Iga facts sheets


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Iga facts sheets

  1. 1. Facts SheetRiverside cuts school busing, even to Related Articles:distant homes10:00 PM PDT on Wednesday, September 15, 2010 Recent News - School District Budget CutsBy DAYNA STRAEHLEYThe Press-Enterprise For many due to budget cuts, school is out for summer, literallySeventh- and eighth-graders homes in Victoria Grove andLake Mathews are 11 miles from their "neighborhood" Inland school cutbacks may cause strugglingschool in Riversides Woodcrest area, and this year theres students to slip through cracksno bus to get them there. School budget cuts threaten gainsThe Riverside Unified School District cut all middle schooland high school busing in March, saving $750,000 as the EDUCATION: Californias school funding systemdistrict closed a budget gap of more than $44 million. Last broken, speakers sayyears revenue from the state was down more than 18percent, Deputy Superintendent Mike Fine said. For the entire article, click here Budget cuts postpone traditional start of LAUSD school year Students face closure of alternative schools because of L.A. County budget cutsLawsuit aims to overhaul school School librarians read writing on the wall: Jobsfunding system, provide schools are disappearing as the budget crisis deepenswith more dollarsMay 20, 2010 Other Related ArticlesEducation funding must be increased by billions of dollarsto meet legal requirements under the California School budget cuts keep Snohomish CountyConstitution, according to a lawsuit filed Thursday. kids off busesThe litigation, filed by the California School Boards Assn., School budget cut by $1 millionnine school districts and students and parents, arrives asschool districts are struggling from successive years of Budget cuts may close high schoolssteep budget cuts brought on by a sputtering economy andlawmakers’ reluctance to raise taxes. Frankford chops $20,034 from school budget-- Howard Blume California Teachers: Paying for School SuppliesFor the entire article, click here — and More Major cuts: High schools face hard economic lessons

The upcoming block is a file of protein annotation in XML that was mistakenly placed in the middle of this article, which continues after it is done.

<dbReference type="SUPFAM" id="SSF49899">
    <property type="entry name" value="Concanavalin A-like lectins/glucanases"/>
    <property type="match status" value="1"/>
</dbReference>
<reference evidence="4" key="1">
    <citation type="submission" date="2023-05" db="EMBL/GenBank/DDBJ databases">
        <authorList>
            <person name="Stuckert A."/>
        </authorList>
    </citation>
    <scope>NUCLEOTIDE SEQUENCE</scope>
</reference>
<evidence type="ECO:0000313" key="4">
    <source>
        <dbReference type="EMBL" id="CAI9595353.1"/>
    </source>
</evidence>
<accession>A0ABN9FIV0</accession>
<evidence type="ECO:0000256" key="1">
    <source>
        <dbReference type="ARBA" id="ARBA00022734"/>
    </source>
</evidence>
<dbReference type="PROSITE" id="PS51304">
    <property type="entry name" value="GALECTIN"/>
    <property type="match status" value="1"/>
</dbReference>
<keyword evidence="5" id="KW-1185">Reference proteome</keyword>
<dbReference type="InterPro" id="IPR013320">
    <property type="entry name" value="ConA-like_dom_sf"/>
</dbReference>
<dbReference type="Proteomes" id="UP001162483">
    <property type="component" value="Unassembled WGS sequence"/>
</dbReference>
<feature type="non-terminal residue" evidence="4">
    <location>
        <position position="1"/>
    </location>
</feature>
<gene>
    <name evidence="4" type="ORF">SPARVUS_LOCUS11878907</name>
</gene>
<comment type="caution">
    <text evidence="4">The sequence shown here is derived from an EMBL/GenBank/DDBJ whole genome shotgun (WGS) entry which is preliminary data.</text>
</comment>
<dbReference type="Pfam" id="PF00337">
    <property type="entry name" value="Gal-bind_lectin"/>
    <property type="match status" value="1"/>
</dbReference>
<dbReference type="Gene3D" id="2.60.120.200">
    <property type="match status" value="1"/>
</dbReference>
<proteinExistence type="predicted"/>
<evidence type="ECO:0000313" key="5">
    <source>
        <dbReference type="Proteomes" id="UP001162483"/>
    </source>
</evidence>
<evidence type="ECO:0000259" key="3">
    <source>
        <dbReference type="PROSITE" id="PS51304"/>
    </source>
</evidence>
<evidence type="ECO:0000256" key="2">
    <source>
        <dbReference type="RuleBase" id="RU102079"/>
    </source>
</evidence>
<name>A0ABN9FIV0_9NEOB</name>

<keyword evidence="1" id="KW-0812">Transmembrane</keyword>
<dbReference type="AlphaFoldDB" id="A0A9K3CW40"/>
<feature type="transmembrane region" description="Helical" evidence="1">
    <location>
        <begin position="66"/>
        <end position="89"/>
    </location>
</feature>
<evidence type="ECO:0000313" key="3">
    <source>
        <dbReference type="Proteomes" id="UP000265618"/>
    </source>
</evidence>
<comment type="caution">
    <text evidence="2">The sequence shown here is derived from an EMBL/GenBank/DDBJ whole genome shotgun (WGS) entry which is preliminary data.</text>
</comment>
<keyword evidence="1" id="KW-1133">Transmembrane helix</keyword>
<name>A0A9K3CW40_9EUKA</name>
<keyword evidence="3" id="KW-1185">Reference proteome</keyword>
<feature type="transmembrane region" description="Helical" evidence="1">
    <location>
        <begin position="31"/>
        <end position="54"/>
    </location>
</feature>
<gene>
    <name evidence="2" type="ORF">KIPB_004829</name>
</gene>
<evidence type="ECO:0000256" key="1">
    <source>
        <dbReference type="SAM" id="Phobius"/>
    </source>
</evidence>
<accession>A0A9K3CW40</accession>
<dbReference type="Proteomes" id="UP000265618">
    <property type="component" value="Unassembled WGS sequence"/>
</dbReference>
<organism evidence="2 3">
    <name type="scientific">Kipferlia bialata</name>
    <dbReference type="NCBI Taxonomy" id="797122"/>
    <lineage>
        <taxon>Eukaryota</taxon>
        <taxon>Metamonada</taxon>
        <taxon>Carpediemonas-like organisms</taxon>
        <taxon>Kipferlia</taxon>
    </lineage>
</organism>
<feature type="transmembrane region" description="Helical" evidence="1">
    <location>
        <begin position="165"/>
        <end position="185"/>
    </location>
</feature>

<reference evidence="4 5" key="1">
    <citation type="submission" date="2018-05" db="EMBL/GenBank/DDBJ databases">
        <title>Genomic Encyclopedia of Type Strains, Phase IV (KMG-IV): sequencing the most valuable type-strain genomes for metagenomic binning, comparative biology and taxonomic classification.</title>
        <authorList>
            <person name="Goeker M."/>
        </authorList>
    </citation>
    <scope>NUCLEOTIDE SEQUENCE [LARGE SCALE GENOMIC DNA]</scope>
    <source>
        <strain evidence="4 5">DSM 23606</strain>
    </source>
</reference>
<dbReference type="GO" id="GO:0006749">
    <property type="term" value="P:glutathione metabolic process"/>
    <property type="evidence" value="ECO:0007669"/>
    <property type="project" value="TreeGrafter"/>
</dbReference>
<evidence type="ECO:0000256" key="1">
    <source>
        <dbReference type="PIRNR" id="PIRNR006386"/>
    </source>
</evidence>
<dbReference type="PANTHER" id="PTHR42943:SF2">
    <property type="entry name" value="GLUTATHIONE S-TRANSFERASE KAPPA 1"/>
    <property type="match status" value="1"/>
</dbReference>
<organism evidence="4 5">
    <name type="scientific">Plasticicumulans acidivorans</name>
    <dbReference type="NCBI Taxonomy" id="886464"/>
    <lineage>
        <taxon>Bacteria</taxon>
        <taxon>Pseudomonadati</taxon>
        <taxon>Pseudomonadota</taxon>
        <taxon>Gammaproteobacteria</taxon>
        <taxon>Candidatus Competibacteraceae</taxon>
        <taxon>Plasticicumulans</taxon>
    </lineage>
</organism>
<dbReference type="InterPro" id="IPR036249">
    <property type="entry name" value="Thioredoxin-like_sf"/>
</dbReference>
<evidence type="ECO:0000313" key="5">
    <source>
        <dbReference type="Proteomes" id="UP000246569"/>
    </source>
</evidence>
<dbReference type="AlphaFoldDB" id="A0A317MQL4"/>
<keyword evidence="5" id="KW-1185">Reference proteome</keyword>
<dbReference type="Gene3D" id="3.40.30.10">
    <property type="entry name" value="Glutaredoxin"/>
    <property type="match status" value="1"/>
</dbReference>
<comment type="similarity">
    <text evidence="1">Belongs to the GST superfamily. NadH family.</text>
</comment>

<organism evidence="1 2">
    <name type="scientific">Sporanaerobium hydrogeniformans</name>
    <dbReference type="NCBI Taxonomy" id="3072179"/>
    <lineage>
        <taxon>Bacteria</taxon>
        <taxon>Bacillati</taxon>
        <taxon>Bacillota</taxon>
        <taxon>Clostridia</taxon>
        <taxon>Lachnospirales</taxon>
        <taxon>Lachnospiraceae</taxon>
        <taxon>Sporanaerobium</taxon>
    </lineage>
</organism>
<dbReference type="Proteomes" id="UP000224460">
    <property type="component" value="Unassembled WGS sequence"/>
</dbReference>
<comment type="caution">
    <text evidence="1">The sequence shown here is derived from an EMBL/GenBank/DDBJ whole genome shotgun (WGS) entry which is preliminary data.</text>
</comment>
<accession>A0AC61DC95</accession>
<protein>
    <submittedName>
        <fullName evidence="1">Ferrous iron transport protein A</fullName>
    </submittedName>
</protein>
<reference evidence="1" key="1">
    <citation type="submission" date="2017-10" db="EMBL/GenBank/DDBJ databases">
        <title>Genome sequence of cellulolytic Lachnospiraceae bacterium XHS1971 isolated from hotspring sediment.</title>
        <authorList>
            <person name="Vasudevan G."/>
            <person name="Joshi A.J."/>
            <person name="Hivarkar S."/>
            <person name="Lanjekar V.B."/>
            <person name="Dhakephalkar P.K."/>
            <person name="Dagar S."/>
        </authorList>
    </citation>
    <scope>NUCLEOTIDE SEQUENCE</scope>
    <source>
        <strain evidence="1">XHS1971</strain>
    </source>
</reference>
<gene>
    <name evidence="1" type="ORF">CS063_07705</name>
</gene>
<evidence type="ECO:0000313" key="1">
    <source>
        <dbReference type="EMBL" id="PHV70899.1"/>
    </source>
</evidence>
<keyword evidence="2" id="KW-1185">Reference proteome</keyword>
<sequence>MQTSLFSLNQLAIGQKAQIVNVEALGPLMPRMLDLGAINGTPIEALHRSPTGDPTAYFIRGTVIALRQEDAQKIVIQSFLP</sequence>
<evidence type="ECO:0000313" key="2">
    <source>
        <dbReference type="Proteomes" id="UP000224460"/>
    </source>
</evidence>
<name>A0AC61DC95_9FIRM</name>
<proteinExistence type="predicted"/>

2. 2. State faces new budget shortfall, newtax ideasMarch 16, 2009|By Matthew Yi, Chronicle Sacramento Bureau"I think were in a period in time where everythings on thetable. Were going to be $8 billion down before the inkdries on the current budget," said Assemblyman CurrenPrice, D-Inglewood (Los Angeles County)..."Education should be our prime priority," Price said. "Wefrequently are shipping funds away from education. Myproposal is one way of ... trying to insulate education fundsfrom those kinds of cuts."...Sen. Dennis Hollingsworth, R-Murietta (RiversideCounty), who became the Senate minority leader lastmonth after a coup during the marathon budget session,said passing any more taxes or fees "would add insult toinjury to California taxpayers."... For the entire article, click hereNew tax increase today - and thevoters did itJune 17, 2009 |South Pasadenans say "tax me." In the latest in a string ofmail-only votes in relatively well-to-do school districts inthe Los Angeles area, voters in South Pas apparently haveadopted a parcel tax to pay for schools. The ballot deadlinewas yesterday; votes were counted almost immediately andthe finally tally gave Measure S just over the 2/3supermajority it needed to pass. For the entire article, click here